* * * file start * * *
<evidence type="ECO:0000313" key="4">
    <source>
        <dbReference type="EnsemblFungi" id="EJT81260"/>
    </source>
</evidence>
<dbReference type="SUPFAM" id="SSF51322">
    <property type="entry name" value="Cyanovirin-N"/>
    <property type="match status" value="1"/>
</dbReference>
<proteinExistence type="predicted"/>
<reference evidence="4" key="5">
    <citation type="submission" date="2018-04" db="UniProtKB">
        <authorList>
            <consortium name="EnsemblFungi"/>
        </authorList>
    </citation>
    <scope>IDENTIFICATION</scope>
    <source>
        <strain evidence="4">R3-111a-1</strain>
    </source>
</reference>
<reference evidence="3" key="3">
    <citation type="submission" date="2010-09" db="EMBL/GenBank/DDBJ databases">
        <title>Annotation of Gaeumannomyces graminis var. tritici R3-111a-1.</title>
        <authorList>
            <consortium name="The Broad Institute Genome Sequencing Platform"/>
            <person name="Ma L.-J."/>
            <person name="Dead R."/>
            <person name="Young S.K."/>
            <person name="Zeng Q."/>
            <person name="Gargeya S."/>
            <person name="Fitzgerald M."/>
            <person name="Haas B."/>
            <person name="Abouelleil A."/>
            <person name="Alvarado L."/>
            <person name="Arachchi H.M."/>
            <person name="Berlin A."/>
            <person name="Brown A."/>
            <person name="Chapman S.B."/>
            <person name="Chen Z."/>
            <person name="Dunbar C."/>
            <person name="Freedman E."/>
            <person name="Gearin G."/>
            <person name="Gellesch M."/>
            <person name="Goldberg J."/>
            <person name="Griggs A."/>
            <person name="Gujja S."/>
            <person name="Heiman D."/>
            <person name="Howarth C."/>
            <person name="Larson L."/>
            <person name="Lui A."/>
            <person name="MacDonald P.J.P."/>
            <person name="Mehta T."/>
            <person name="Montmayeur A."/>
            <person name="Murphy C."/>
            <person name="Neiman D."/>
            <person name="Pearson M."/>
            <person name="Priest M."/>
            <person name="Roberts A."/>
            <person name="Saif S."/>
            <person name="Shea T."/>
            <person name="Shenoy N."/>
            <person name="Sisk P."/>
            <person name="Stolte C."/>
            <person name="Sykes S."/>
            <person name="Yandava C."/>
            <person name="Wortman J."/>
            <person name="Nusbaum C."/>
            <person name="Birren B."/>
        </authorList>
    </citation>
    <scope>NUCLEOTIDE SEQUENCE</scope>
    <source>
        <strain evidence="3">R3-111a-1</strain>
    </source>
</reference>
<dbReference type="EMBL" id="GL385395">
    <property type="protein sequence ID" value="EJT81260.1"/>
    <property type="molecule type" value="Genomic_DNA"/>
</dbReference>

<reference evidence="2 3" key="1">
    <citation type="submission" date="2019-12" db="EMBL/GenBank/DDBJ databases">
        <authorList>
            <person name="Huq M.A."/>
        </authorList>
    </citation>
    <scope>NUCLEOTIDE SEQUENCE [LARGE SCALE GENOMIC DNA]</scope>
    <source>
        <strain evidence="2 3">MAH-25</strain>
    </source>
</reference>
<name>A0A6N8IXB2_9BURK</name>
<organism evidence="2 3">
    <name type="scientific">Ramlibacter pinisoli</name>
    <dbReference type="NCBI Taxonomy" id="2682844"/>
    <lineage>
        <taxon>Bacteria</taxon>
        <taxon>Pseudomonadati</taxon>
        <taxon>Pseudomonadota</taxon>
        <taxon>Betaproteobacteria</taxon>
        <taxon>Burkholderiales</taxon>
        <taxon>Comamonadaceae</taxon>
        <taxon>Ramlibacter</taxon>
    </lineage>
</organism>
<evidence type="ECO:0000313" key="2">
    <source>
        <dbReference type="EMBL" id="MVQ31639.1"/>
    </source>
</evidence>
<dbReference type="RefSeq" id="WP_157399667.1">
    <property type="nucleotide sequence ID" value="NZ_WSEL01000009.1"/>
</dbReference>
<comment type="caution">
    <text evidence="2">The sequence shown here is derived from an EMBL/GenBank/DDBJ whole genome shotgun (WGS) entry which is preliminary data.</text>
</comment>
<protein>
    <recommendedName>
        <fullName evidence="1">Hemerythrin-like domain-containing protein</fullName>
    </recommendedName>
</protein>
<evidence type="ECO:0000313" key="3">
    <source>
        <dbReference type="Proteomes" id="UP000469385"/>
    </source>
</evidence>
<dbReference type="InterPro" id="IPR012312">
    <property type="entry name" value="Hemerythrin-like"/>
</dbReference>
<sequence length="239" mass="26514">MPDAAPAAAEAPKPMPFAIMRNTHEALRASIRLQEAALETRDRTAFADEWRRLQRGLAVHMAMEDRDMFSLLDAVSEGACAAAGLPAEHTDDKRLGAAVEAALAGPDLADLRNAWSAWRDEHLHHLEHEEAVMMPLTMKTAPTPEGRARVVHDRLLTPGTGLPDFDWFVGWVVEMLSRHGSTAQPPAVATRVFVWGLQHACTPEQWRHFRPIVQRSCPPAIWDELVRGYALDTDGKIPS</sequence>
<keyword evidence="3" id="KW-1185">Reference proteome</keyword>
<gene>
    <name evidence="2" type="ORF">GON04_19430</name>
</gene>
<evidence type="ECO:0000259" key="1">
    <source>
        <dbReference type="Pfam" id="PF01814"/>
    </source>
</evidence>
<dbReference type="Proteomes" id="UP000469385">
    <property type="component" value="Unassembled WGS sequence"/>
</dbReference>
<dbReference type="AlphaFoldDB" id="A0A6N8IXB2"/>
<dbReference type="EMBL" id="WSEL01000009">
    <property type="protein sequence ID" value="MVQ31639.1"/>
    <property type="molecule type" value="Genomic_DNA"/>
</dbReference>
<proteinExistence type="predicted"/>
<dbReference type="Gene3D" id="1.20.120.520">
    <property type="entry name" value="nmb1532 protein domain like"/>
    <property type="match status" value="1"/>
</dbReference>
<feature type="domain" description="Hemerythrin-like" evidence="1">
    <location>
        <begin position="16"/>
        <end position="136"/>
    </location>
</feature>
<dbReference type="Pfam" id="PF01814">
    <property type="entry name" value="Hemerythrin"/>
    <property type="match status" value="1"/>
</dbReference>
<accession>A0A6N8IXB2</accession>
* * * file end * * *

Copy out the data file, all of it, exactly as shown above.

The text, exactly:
<evidence type="ECO:0000313" key="4">
    <source>
        <dbReference type="EnsemblFungi" id="EJT81260"/>
    </source>
</evidence>
<dbReference type="SUPFAM" id="SSF51322">
    <property type="entry name" value="Cyanovirin-N"/>
    <property type="match status" value="1"/>
</dbReference>
<proteinExistence type="predicted"/>
<reference evidence="4" key="5">
    <citation type="submission" date="2018-04" db="UniProtKB">
        <authorList>
            <consortium name="EnsemblFungi"/>
        </authorList>
    </citation>
    <scope>IDENTIFICATION</scope>
    <source>
        <strain evidence="4">R3-111a-1</strain>
    </source>
</reference>
<reference evidence="3" key="3">
    <citation type="submission" date="2010-09" db="EMBL/GenBank/DDBJ databases">
        <title>Annotation of Gaeumannomyces graminis var. tritici R3-111a-1.</title>
        <authorList>
            <consortium name="The Broad Institute Genome Sequencing Platform"/>
            <person name="Ma L.-J."/>
            <person name="Dead R."/>
            <person name="Young S.K."/>
            <person name="Zeng Q."/>
            <person name="Gargeya S."/>
            <person name="Fitzgerald M."/>
            <person name="Haas B."/>
            <person name="Abouelleil A."/>
            <person name="Alvarado L."/>
            <person name="Arachchi H.M."/>
            <person name="Berlin A."/>
            <person name="Brown A."/>
            <person name="Chapman S.B."/>
            <person name="Chen Z."/>
            <person name="Dunbar C."/>
            <person name="Freedman E."/>
            <person name="Gearin G."/>
            <person name="Gellesch M."/>
            <person name="Goldberg J."/>
            <person name="Griggs A."/>
            <person name="Gujja S."/>
            <person name="Heiman D."/>
            <person name="Howarth C."/>
            <person name="Larson L."/>
            <person name="Lui A."/>
            <person name="MacDonald P.J.P."/>
            <person name="Mehta T."/>
            <person name="Montmayeur A."/>
            <person name="Murphy C."/>
            <person name="Neiman D."/>
            <person name="Pearson M."/>
            <person name="Priest M."/>
            <person name="Roberts A."/>
            <person name="Saif S."/>
            <person name="Shea T."/>
            <person name="Shenoy N."/>
            <person name="Sisk P."/>
            <person name="Stolte C."/>
            <person name="Sykes S."/>
            <person name="Yandava C."/>
            <person name="Wortman J."/>
            <person name="Nusbaum C."/>
            <person name="Birren B."/>
        </authorList>
    </citation>
    <scope>NUCLEOTIDE SEQUENCE</scope>
    <source>
        <strain evidence="3">R3-111a-1</strain>
    </source>
</reference>
<dbReference type="EMBL" id="GL385395">
    <property type="protein sequence ID" value="EJT81260.1"/>
    <property type="molecule type" value="Genomic_DNA"/>
</dbReference>

<reference evidence="2 3" key="1">
    <citation type="submission" date="2019-12" db="EMBL/GenBank/DDBJ databases">
        <authorList>
            <person name="Huq M.A."/>
        </authorList>
    </citation>
    <scope>NUCLEOTIDE SEQUENCE [LARGE SCALE GENOMIC DNA]</scope>
    <source>
        <strain evidence="2 3">MAH-25</strain>
    </source>
</reference>
<name>A0A6N8IXB2_9BURK</name>
<organism evidence="2 3">
    <name type="scientific">Ramlibacter pinisoli</name>
    <dbReference type="NCBI Taxonomy" id="2682844"/>
    <lineage>
        <taxon>Bacteria</taxon>
        <taxon>Pseudomonadati</taxon>
        <taxon>Pseudomonadota</taxon>
        <taxon>Betaproteobacteria</taxon>
        <taxon>Burkholderiales</taxon>
        <taxon>Comamonadaceae</taxon>
        <taxon>Ramlibacter</taxon>
    </lineage>
</organism>
<evidence type="ECO:0000313" key="2">
    <source>
        <dbReference type="EMBL" id="MVQ31639.1"/>
    </source>
</evidence>
<dbReference type="RefSeq" id="WP_157399667.1">
    <property type="nucleotide sequence ID" value="NZ_WSEL01000009.1"/>
</dbReference>
<comment type="caution">
    <text evidence="2">The sequence shown here is derived from an EMBL/GenBank/DDBJ whole genome shotgun (WGS) entry which is preliminary data.</text>
</comment>
<protein>
    <recommendedName>
        <fullName evidence="1">Hemerythrin-like domain-containing protein</fullName>
    </recommendedName>
</protein>
<evidence type="ECO:0000313" key="3">
    <source>
        <dbReference type="Proteomes" id="UP000469385"/>
    </source>
</evidence>
<dbReference type="InterPro" id="IPR012312">
    <property type="entry name" value="Hemerythrin-like"/>
</dbReference>
<sequence length="239" mass="26514">MPDAAPAAAEAPKPMPFAIMRNTHEALRASIRLQEAALETRDRTAFADEWRRLQRGLAVHMAMEDRDMFSLLDAVSEGACAAAGLPAEHTDDKRLGAAVEAALAGPDLADLRNAWSAWRDEHLHHLEHEEAVMMPLTMKTAPTPEGRARVVHDRLLTPGTGLPDFDWFVGWVVEMLSRHGSTAQPPAVATRVFVWGLQHACTPEQWRHFRPIVQRSCPPAIWDELVRGYALDTDGKIPS</sequence>
<keyword evidence="3" id="KW-1185">Reference proteome</keyword>
<gene>
    <name evidence="2" type="ORF">GON04_19430</name>
</gene>
<evidence type="ECO:0000259" key="1">
    <source>
        <dbReference type="Pfam" id="PF01814"/>
    </source>
</evidence>
<dbReference type="Proteomes" id="UP000469385">
    <property type="component" value="Unassembled WGS sequence"/>
</dbReference>
<dbReference type="AlphaFoldDB" id="A0A6N8IXB2"/>
<dbReference type="EMBL" id="WSEL01000009">
    <property type="protein sequence ID" value="MVQ31639.1"/>
    <property type="molecule type" value="Genomic_DNA"/>
</dbReference>
<proteinExistence type="predicted"/>
<dbReference type="Gene3D" id="1.20.120.520">
    <property type="entry name" value="nmb1532 protein domain like"/>
    <property type="match status" value="1"/>
</dbReference>
<feature type="domain" description="Hemerythrin-like" evidence="1">
    <location>
        <begin position="16"/>
        <end position="136"/>
    </location>
</feature>
<dbReference type="Pfam" id="PF01814">
    <property type="entry name" value="Hemerythrin"/>
    <property type="match status" value="1"/>
</dbReference>
<accession>A0A6N8IXB2</accession>